My flight on Continental Airlines was leaving at 12 midnight so I decided to get to the Tel Aviv airport at 9 PM to allow plenty of time. I met a young Palestinian man at his shop in Jerusalem and he offered to drive me to the airport. He picked me up in his brother’s van and we started driving to the airport. I was a little concerned because I was in a van with a Palestinian driving to the airport and was worried about crossing the checkpoints. He told me not to worry because he would speak Hebrew and would pretend that he was Jewish.
The first checkpoint we did get through without being stopped but the second checkpoint just before the airport we were stopped and searched for several minutes. I finally arrived at the Ben Gurion Tel Aviv Airport and waited in line with the other passengers. An Israeli security officer interviewed me regarding my reason for visiting Israel and asking me where I had been. This time I did not tell her the truth because I didn’t want to miss my fight. I had talked to other people who were detained by Israeli security for several days because Israeli security did not like the answers.
A week earlier when I arrived in Israel from the U.S. I was interviewed for an hour regarding my plans to treat and help the Palestinian children. I was finally allowed to pass but I was the last passenger to get my bags. On leaving Israel they even checked what books I was carrying. I did have ‘Sins of Abraham’ by President Jimmy Carter written in 1985 (a very good history of the Palestine-Israeli conflict) but they missed this book. I feel Americans should all read this book to get a more balanced view of this very important history.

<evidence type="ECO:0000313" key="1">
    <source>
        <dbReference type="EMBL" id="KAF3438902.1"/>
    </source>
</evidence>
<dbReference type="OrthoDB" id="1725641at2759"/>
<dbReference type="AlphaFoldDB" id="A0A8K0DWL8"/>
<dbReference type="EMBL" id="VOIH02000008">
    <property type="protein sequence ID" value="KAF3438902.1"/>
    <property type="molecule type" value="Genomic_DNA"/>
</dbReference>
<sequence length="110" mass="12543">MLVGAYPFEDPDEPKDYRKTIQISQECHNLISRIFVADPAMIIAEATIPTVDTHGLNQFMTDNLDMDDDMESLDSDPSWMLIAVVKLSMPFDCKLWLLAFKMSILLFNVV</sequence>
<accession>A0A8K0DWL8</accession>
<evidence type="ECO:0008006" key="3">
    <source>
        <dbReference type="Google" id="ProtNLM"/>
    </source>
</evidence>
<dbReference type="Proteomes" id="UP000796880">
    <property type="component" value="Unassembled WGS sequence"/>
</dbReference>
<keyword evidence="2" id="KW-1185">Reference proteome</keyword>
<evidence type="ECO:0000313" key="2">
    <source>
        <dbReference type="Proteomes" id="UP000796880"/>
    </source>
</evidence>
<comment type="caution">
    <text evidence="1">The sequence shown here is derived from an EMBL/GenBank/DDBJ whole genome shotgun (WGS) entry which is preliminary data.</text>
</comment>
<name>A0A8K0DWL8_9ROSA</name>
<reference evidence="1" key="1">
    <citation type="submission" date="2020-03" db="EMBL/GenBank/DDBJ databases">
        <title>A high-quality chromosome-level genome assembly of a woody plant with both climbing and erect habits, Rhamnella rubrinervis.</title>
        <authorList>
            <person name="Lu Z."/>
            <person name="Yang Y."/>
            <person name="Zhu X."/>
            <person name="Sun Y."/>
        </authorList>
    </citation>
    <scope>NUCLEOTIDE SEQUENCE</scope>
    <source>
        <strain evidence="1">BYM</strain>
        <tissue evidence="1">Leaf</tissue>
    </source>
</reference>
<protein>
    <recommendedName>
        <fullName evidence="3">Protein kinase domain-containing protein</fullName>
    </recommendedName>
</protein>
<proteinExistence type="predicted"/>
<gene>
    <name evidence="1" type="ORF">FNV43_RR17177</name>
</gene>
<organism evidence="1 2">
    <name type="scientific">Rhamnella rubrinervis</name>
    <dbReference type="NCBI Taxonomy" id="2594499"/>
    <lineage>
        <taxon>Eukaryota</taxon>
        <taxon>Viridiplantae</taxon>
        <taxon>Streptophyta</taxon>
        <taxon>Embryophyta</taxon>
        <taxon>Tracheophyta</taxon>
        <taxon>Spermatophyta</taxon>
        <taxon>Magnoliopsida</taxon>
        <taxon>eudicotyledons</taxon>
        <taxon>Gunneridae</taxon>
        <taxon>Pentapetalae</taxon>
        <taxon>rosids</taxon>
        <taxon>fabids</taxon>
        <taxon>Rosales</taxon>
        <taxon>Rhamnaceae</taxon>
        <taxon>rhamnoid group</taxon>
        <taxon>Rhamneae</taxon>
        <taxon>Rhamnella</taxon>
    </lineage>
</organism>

I also feel that our government should be more fair, evenhanded and balanced in our dealing with Israel and Palestine. Governor Howard Dean, who is running for the Democratic Party Presidential nominations, was quoted recently as saying President Bush should be more “even handed” in his Middle-East foreign policy. However, he was criticized by Senator Leiberman and 30 other senators for this statement.
I feel that this dispute should be handled by the United Nations and the U.S. should stop using our veto in the Security Council whenever a resolution is not favorable to Israel. The news media is also certainly not fair and objective in the reporting of the Israeli-Palestinian conflict.
If this article about my trip to Palestine sounds like I am anti-Semitic, anti-Jewish or even anti-Israel, I apologize and assure you that I am not. Many of my best friends and colleagues are Jewish. I am, however, strongly apposed to the Israeli government’s terrorist policy toward the Palestinian people, as seen in the killing of innocent children and the destruction of Palestinians’ homes and homeland. I only hope that in my small way I could help to change America’s policy toward Israel and Palestine.
I would like this policy to be more evenhanded, fair and balanced. America’s one sided support for Israel has caused much of Americas problems in the world today. I would also hope that Americans would become more educated about the Israeli-Palestinian conflict. I feel that our two senators from California represent the best interests of 3 million Israeli Jews instead of the best interests of 24 million Californians and Americans.
Edward W. Gallagher, M.D., is a surgeon based in San Diego, California. The above text is a personal account of a September 2003 humanitarian mission to Palestine sponsored by the Palestine Children Relief Fund (PCRF), where Dr. Gallagher worked at Rafidia Hospital in Nablus.